(Ofsted) evaluates the early stages of the Primary Leadership
Programme. It highlights some key concerns which action is now being
taken to address. Inspectors found that where Primary Strategy
was a success but this did not always happen. Criticism is focused on
the lack of a pilot and the programme being introduced too quickly.
The Department for Education and Skills (DfES) introduced the primary
leadership programme in the summer term 2003 with the aim of
strengthening leadership and responsibility for teaching and learning
in English and maths in primary schools. Under the programme trained,
experienced primary headteachers have been providing guidance for
leadership teams in other schools.
Chief inspector of schools, David Bell, said:
'I am pleased that the DfES is taking positive action to remedy some
of the problems outlined in this report, including better selection
and training of primary consultants and stronger emphasis on the
importance of raising standards in English and maths.'
Inspectors found that the programme has potential but that Local
Education Authority (LEA) primary strategy managers felt it had been
developed in a piecemeal fashion without any clear, long term vision.
Inspectors highlighted a tension between the need to raise standards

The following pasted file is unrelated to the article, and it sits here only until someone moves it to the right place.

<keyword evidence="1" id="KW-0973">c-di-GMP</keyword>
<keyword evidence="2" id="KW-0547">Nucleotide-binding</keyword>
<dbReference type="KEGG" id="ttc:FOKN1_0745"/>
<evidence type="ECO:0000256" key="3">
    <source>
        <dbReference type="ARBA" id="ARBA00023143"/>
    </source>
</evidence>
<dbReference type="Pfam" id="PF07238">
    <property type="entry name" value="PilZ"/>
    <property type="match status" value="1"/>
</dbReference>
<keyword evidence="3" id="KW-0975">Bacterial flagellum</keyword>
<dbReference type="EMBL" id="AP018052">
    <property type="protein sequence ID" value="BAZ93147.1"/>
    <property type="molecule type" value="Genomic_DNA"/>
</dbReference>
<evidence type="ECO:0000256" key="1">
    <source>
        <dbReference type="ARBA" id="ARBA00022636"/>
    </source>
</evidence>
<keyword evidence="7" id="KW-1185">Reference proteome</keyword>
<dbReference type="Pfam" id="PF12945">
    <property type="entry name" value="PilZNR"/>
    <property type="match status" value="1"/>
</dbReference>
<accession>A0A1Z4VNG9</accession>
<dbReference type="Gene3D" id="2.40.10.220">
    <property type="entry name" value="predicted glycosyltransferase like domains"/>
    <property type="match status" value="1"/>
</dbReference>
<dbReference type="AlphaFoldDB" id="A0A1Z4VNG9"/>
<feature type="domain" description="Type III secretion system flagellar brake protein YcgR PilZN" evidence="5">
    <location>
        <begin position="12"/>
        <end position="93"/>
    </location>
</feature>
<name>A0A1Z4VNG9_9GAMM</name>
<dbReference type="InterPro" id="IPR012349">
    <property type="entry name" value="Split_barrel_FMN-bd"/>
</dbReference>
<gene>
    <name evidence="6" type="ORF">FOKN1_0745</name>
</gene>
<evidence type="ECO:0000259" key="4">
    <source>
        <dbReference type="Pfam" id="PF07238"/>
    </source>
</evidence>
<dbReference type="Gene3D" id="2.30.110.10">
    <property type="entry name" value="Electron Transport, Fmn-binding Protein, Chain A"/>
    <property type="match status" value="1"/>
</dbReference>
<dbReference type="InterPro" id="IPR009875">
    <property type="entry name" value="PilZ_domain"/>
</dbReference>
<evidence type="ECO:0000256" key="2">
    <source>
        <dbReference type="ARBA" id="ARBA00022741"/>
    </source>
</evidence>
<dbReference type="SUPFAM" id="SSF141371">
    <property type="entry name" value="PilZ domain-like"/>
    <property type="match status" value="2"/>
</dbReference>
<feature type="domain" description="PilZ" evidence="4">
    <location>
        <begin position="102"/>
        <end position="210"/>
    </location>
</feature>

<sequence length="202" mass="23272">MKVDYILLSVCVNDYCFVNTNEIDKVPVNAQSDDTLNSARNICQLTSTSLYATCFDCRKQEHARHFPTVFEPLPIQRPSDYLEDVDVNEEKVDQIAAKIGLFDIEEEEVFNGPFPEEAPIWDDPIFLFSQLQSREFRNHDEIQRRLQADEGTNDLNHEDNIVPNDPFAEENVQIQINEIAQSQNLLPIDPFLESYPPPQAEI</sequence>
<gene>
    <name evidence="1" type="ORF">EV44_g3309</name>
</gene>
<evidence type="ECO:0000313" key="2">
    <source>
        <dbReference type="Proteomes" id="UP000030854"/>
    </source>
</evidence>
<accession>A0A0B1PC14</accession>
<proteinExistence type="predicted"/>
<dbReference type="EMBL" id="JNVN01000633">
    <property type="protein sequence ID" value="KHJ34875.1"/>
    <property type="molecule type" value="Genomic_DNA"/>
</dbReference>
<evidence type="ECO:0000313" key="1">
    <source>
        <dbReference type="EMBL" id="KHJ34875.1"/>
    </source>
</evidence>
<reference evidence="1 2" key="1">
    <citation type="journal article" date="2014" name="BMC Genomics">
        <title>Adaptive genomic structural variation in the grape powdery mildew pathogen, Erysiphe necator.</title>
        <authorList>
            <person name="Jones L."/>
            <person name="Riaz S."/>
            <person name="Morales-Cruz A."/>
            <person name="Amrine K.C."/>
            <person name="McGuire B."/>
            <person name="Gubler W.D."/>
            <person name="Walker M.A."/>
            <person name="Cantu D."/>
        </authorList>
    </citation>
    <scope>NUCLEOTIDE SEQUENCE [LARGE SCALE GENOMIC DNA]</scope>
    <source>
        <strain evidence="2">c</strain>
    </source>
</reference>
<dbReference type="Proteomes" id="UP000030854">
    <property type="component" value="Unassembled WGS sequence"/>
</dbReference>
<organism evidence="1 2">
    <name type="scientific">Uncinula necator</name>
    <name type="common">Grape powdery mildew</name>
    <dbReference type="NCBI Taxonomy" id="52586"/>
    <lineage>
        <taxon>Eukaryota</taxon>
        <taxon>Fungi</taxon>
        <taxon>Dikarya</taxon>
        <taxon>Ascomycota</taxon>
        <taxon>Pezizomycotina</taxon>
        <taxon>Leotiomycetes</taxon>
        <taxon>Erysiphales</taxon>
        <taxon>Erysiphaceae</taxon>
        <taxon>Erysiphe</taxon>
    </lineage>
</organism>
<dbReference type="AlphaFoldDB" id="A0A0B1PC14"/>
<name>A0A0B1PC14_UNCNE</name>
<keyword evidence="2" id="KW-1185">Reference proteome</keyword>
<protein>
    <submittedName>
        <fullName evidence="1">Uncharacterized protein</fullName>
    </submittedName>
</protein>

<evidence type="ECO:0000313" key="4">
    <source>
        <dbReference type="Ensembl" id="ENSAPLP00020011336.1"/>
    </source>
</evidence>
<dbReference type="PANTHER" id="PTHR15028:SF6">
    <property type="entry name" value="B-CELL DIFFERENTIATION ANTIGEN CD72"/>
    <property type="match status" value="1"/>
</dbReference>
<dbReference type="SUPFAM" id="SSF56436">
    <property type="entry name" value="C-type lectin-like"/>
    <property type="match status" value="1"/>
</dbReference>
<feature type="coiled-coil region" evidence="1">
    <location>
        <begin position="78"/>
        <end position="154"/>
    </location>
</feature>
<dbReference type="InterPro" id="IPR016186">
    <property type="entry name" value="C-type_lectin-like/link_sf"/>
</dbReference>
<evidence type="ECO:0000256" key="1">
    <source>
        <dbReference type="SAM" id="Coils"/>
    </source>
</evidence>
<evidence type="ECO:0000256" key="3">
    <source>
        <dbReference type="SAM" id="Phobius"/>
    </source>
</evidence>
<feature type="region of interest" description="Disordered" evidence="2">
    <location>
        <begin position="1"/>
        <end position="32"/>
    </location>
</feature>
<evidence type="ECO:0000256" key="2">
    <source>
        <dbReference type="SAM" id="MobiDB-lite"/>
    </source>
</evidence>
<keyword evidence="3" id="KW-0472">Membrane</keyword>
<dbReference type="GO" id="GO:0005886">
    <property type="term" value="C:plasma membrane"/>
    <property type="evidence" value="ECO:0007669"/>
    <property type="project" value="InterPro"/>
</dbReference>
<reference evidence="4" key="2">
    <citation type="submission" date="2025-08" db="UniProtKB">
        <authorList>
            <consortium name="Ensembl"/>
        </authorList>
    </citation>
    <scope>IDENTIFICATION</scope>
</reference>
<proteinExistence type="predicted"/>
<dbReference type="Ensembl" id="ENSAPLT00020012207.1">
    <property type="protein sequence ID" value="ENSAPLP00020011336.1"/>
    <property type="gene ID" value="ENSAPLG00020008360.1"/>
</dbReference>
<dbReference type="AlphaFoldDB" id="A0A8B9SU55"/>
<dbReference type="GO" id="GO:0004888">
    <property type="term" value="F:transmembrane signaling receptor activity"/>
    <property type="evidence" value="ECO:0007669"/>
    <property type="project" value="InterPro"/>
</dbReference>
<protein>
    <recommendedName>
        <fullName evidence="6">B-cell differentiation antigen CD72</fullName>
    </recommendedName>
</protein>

and the programme's 'client centred' approach which focused on the
school identifying its own problems and developing ways of solving
them. One school stated that they would like more direct advice on
what works in particular circumstances rather than the 'Let's work it
out together' approach.
The report argues that the early information about schools that PSCLs
are provided with varies too much. Some PSCLs received packs of
information from schools which included a fact sheet on the school,
results at key stage 1 and 2, their recent Ofsted report and other
useful information. Primary consultants who did not have access to
this information often found it difficult to move headteachers and
their leadership teams towards discussing standards.
Mr Bell continued:
'Good, honest communication between heads, LEAs and primary strategy
consultants leaders is essential and was lacking in some of the
schools that inspectors visited. A lot of this centred on a confusion
about roles and responsibilities.'
Points for action which the DfES is now addressing include:
* the better targeting of resources to enhance the quality of
leadership and management and raise standards in the lowest attaining
schools nationally, irrespective of their LEA boundaries
* the provision of more information to LEAs and schools on how the
National College of School Leadership (NCSL) model of client centred
consultancy should be used by schools and PSCLs together to raise
* the improvement of the schools' own monitoring and evaluation
procedures to measure outcomes accurately, accounting for the
resources used and judging the value for money of the actions taken.
1. The report The Primary Leadership Programme 2003-2004: An
evaluation by HMI is available here.
2. The Department for Education and Skills (DfES) introduced the
primary leadership programme in the summer term 2003. The programme
was intended for around 25% of primary schools nationally in its
first year (2003 - 2004) and was introduced in every LEA in England.
3. Ofsted, through Her Majesty's Inspectors (HMI), monitored the
programme in the late summer and autumn terms 2003 in 14 LEAs.
Final visits and meetings took place in the spring term 2004.